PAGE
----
This is an Atomic Habits book review.
Yep. Out of 365 I went out running on 278 days and ran for 1505.34 kms. Only took breaks when it was pouring rain outside, or when it was impossible to go running due to bad health or being out of station. Had to miss running in the beginning of December for more than 12 days straight because of getting hit by a bike whilst running (welcome to running situation in cities with not many running tracks!!).
This should tell you how much I love running. Every day I wake up and go for a run. My inspiration for daily running comes from Casey Neistat and I’ve been consistently running since 2017. I ran about 400 kms in 2018, 600+ kms in 2019, 900 kms in 2020 and 1200+ kms in 2021. This year my goal is to run about 2000 kms and I’ve already completed about 777+ kms by 20th May.
Btw you must watch this video by Casey if you ever feel like you need a motivation to start running!!
I always listen to podcasts and audio books while running (and sometimes Eminem songs too!). One of the books I listened to while running this year was Atomic Habits by James Clear. Being able to keep up my running persistently with self-discipline, I didn’t need help from the book, but was curious about why was there all that buzz around it in the last year.
After listening to it, I could draw many parallels between the techniques discussed by the author and the ones I use to keep up with my various habits. The book might seem like a very obvious narrative for those who are self-motivated and disciplined, but the techniques and examples the author talks about are all highly accurate and immediately actionable.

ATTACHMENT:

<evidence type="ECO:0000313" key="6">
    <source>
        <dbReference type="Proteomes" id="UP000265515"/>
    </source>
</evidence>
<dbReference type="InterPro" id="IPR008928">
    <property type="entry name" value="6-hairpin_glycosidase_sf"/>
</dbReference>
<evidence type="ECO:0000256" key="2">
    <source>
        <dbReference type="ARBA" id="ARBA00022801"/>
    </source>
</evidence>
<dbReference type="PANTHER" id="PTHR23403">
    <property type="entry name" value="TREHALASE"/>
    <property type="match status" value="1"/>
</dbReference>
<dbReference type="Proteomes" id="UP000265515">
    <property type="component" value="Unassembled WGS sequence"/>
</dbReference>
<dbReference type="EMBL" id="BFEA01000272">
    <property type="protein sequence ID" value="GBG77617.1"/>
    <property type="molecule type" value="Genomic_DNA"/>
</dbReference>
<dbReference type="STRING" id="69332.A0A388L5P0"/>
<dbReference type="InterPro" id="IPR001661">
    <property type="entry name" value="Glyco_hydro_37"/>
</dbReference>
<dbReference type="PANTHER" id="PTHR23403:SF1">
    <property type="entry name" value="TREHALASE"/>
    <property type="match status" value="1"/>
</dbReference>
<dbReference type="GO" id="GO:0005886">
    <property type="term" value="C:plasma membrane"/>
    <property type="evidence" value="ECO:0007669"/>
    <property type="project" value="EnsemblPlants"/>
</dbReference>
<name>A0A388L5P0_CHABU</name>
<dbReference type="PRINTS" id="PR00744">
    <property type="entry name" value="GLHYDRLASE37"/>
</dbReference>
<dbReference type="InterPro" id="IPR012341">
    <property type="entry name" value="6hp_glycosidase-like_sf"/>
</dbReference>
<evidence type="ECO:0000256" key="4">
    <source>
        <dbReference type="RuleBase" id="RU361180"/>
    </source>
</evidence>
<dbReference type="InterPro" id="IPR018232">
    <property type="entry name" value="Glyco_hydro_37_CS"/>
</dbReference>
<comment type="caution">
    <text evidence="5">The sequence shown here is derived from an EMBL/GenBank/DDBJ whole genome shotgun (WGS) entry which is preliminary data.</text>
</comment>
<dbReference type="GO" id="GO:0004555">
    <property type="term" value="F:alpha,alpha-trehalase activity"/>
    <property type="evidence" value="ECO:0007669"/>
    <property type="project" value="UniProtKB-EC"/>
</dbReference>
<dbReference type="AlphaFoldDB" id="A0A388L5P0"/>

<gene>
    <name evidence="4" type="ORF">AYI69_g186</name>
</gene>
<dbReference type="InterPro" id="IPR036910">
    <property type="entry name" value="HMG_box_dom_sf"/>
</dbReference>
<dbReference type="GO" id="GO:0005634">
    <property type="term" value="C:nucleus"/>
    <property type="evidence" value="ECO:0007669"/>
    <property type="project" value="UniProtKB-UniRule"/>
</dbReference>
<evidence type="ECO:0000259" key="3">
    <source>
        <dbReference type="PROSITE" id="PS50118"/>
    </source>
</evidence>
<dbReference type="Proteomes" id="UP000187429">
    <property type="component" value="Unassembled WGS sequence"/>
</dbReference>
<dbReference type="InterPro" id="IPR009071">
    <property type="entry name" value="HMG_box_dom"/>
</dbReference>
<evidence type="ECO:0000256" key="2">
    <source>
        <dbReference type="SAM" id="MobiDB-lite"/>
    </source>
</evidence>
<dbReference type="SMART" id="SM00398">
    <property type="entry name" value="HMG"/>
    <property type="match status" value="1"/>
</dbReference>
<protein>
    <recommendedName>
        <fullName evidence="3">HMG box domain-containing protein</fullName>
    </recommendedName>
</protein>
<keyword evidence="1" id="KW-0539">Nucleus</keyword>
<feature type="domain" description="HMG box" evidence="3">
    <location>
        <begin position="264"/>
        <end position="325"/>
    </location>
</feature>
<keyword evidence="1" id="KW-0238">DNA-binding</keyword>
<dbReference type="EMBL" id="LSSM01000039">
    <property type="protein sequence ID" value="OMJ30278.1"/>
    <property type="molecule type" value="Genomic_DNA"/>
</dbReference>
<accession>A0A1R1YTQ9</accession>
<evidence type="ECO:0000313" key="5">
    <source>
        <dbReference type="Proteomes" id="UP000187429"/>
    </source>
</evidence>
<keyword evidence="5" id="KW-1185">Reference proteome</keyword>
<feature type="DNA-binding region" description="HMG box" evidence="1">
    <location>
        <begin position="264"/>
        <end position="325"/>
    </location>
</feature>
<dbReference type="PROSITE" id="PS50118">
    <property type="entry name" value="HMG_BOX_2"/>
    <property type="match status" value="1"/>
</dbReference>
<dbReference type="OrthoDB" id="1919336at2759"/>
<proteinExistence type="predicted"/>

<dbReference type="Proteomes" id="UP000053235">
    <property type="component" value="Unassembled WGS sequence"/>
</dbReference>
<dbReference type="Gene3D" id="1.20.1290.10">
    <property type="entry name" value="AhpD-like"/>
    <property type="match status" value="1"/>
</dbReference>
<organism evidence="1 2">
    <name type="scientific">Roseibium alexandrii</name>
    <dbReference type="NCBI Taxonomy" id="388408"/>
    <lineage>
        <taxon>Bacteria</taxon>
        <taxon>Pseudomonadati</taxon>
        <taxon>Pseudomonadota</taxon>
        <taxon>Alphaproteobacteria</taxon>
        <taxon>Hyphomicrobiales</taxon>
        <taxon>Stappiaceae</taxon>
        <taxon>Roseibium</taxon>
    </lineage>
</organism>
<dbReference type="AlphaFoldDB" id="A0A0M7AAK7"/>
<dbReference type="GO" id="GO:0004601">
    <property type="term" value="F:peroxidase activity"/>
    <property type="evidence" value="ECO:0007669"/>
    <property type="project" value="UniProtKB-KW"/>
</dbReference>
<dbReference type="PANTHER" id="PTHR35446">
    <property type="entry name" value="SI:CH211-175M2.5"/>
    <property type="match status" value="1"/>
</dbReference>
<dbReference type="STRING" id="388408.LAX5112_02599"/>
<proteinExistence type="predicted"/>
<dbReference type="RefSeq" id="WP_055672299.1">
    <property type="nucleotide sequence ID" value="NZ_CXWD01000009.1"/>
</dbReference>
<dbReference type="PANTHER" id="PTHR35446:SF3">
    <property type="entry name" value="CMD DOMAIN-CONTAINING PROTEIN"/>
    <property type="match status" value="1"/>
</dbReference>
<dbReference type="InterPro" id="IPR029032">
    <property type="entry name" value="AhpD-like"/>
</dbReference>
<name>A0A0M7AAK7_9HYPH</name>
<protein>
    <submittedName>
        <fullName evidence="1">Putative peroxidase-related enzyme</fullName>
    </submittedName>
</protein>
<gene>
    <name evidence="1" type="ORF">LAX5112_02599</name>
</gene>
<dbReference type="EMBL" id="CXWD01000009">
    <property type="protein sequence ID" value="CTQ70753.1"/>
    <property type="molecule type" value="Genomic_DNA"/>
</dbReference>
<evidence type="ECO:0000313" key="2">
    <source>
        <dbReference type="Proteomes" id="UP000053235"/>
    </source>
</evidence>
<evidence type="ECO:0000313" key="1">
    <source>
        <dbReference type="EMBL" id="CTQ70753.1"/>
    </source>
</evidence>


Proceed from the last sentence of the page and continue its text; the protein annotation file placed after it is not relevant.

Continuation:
If someone is really interested in building good habits in personal or professional life, but don’t know how to start, they can definitely start with this book. Obviously, the author can explain it to you but he can’t understand it for you, and surely can’t put it in practice for you.
Here are a few takeaways I found valuable from this book:
You don’t have to drastically change all your habits that’ll suddenly transform your life. A small change at a time is all it takes to make progress. To quote the author: “Habits are, simply, reliable solutions to recurring problems in our environment.”
An atomic habit is a little habit that is part of a larger system.
Goals vs System
When you set goals you are thinking about the results you want to achieve, however in order to achieve those goals you have to set a system which is about the processes that lead to those results. You define your goals to set a direction to head towards, but once you have set those goals you should immediately stop focusing on the goal and dedicate all your attention towards a system that will take you to that goal instead.
This is key because, as a general human tendency, we can’t stay focused on goals for a long time, no matter how serious you are about that goal. But if you set up a system, once it becomes a habit, you’ll have a hard time getting rid of that habit and eventually it’ll take you to your goal.
In January I saw this difference first hand while going for a run every morning. Out of numerous people who had started running/ jogging/ working out in the garden in the first week of January, more than half had disappeared or became inconsistent already in a week. On the other hand, there are many who I’ve been seeing for many years everyday are still consistent.
Choose a habit that suits you
Just because I enjoy running every day doesn’t mean you have to do the exact same thing. There’s a lot of people who dislike running and some just hate running. If the end goal is getting fitter and healthier, there are so many ways that you can go to achieve that.